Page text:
The officer put away his hand-held catapult and wandered off as if he’d forgotten all about it already.

“Thanks, Tara,” said Ham.  “Why did you lie for me?  And how did you know about Goofy?”

The pretty young brunette with barely any clothes on smiled up at the handsome young man with barely any clothes on riding on the back of a carnivore.

“I’m a telepath, Ham.  My name is Tara Salongi, and I’m a Psion like your brother Ged.”  She nodded toward the velociraptor with the unusually intelligent gaze.

Ham’s mouth dropped open.

“Come with me.  I can introduce you to the Psion Master of Don’t Go Here.  He’s been waiting for you four to show up for five years.  He can teach Ged how to use his power.  He can even help the little boy.”  She pointed at the naked blue child riding in between Ham and the Princess.

“I don’t understand.  How did you know all about us?”

“Master Tkriashav is Clairvoyant.  He can look into the future!”

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Stupid Stuff I Think And Do

Gingerbread Children 22

Last night I spent a couple of hours avoiding washing the dishes that piled up in the sink for the weekend by submitting my rough draft novel Recipes for Gingerbread Children to the Inkitt free novel contest.   I am pretty sure that was a stupid thing to do.  I created the above cover to complete the submission.  I had previously decided by researching Inkitt that it was probably a bad idea to go for this kind of publishing scheme.  I cannot afford another vanity press price.  I can only manage free publishing opportunities.  I am probably better off publishing through KDP (Kindle Direct Publishing).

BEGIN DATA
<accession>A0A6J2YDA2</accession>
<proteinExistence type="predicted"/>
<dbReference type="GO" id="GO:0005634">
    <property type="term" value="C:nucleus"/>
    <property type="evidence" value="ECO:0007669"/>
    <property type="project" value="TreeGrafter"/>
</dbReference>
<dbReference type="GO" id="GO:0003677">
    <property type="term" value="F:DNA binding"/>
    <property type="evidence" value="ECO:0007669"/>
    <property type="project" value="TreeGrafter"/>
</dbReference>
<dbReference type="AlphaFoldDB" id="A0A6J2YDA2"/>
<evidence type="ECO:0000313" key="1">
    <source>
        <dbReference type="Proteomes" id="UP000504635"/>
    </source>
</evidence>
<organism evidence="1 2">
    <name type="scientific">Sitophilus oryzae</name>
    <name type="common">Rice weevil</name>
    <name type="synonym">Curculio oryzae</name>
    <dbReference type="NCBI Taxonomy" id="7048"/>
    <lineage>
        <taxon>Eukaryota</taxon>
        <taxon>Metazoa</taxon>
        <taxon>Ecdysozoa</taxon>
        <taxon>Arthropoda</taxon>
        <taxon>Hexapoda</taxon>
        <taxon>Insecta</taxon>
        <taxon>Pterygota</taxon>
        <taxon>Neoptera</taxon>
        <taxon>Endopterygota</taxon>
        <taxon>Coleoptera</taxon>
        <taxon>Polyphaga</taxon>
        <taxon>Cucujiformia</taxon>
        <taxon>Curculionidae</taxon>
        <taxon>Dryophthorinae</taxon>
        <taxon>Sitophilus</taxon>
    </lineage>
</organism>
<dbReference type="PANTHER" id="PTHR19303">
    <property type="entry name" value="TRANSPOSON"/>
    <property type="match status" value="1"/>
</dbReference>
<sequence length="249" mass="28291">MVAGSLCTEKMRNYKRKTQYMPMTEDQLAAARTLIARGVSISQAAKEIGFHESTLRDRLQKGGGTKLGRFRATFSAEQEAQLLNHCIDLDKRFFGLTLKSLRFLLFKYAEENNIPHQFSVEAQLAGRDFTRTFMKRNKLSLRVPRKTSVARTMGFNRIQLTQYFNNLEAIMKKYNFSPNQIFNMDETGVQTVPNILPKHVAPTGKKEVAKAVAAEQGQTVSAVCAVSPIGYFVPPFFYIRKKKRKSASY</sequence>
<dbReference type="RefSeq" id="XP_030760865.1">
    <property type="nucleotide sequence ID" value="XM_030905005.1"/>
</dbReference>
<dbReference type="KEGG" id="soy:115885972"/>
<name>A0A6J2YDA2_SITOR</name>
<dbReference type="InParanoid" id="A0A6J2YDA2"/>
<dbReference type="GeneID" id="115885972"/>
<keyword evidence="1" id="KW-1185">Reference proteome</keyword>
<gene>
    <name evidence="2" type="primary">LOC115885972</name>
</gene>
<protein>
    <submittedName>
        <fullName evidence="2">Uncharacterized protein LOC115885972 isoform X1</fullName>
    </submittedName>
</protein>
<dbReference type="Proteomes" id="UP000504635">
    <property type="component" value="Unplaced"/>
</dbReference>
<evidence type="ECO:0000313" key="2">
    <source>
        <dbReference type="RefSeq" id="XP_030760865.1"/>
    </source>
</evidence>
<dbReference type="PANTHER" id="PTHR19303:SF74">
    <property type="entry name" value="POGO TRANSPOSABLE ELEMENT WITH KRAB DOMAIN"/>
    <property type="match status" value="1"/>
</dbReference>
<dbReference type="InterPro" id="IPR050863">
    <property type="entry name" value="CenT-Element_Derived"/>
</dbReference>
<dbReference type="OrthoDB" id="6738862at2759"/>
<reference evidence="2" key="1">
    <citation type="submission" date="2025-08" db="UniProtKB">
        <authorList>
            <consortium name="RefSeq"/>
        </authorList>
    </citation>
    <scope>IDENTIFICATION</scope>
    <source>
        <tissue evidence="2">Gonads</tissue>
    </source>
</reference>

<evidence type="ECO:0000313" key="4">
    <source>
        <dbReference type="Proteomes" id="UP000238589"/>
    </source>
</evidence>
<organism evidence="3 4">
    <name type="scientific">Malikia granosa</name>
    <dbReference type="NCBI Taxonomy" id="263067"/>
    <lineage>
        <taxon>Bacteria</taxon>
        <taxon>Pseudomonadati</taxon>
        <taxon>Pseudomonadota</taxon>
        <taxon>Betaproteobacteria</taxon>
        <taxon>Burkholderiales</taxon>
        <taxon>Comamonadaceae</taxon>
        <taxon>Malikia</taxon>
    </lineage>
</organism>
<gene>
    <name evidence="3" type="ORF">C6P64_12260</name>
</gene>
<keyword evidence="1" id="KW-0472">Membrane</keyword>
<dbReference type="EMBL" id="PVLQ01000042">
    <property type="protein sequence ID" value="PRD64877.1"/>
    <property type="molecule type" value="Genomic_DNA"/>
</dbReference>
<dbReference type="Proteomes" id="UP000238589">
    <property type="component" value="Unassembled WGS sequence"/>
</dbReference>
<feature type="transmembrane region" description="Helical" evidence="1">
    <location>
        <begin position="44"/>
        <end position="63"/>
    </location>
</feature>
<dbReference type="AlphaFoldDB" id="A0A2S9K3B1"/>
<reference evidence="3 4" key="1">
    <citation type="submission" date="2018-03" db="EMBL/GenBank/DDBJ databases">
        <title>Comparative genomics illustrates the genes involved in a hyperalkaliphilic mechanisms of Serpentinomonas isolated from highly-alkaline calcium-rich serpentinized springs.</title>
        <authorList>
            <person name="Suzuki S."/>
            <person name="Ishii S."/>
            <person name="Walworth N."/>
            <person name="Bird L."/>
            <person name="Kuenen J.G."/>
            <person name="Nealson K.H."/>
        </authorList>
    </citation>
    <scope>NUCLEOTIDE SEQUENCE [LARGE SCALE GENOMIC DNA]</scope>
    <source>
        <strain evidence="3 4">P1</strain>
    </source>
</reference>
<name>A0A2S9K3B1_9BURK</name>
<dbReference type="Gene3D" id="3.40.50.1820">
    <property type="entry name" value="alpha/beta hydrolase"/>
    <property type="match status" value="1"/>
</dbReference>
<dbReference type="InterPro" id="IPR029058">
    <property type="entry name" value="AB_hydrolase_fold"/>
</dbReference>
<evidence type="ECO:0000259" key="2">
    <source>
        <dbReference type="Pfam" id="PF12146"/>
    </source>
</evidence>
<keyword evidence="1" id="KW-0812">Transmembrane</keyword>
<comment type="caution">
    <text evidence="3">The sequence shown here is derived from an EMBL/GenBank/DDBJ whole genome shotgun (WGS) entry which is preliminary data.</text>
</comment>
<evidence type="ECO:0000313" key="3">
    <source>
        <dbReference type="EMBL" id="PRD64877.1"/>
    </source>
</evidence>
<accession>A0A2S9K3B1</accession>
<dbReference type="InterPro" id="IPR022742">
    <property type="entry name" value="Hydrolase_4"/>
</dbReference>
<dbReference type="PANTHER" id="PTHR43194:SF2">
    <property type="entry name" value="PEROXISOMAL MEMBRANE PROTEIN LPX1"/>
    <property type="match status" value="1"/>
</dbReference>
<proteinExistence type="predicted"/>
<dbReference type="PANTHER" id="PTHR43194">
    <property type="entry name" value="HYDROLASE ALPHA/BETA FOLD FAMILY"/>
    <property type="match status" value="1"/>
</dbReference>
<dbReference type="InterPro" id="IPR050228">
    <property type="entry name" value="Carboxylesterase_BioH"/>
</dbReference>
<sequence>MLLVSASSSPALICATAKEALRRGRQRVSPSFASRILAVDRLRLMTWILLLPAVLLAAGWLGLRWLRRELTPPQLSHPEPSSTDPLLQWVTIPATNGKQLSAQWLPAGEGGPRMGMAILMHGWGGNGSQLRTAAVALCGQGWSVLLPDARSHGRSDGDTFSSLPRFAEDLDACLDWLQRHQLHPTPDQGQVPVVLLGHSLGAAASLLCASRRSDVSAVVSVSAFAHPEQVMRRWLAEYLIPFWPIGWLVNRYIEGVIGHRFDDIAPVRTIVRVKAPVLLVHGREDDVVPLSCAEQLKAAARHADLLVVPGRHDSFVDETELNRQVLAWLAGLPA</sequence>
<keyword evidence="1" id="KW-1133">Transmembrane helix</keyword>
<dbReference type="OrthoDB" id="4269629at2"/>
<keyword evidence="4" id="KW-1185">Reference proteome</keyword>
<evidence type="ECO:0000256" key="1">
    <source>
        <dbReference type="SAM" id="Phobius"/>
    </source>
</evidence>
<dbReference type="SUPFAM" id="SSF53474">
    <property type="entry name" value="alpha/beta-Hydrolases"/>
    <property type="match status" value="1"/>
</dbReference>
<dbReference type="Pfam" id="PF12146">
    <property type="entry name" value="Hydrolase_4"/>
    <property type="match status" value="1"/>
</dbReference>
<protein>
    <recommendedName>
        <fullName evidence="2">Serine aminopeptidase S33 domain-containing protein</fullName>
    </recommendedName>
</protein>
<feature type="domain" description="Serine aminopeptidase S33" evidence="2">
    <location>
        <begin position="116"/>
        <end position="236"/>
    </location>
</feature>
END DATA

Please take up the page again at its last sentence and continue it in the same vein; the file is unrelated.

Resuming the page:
The novel is not entirely a stand-alone.  It is the companion story to The Baby Werewolf whose climax I am working on last week and this week.  It wouldn’t exist at all if it weren’t a pile of irresistible weird stuff left over from the creation of The Baby Werewolf and Superchicken.   It is full of fairy tales, “real” fairies created by fairy tales, Nazis, teenage nudist girls, and a sweet old German lady who managed to survive the holocaust.

The contest will only have four winners this month, and I did not submit it until four days before the end of the month.  Snowball’s chance in H-E-double-hockey-sticks, right? I cannot afford to pay them to publish it.  So if it doesn’t win, I tell them no.

I mistakenly believe I am a good writer and story-teller.  But that may be a totally delusional belief.  I am not any good at the publishing and promoting game.  I am forced to trust to luck, and am probably the unluckiest goober who ever lived.

And while I was tackling the crisis point of my horror novel last week, my Republican friends and family, rabid Trump supporters all, were on my case in social media about why I, as a former teacher, wasn’t completely on their side about making teachers with guns a line of defense against future school shootings.  I have to be careful what I say and support, because a single wrong word can blow up my friends on Facebook with an incendiary display of name-calling, Fox News facts (which are pretty far removed from true facts), accusations, recriminations, and crying about my stupidity.  And through it all, I am not totally convinced that the stupidity is all on my side of the word war.

So, we shall wait and see.  I did a stupid thing.  I said some stupid stuff. I have risked a lot on the current direction of the wind. And soon I will know if my stupidity has scuttled me, and I come crashing down in my sailboat to bottom of the sea… or if I am somehow right, and allowed, for now, to sail onward.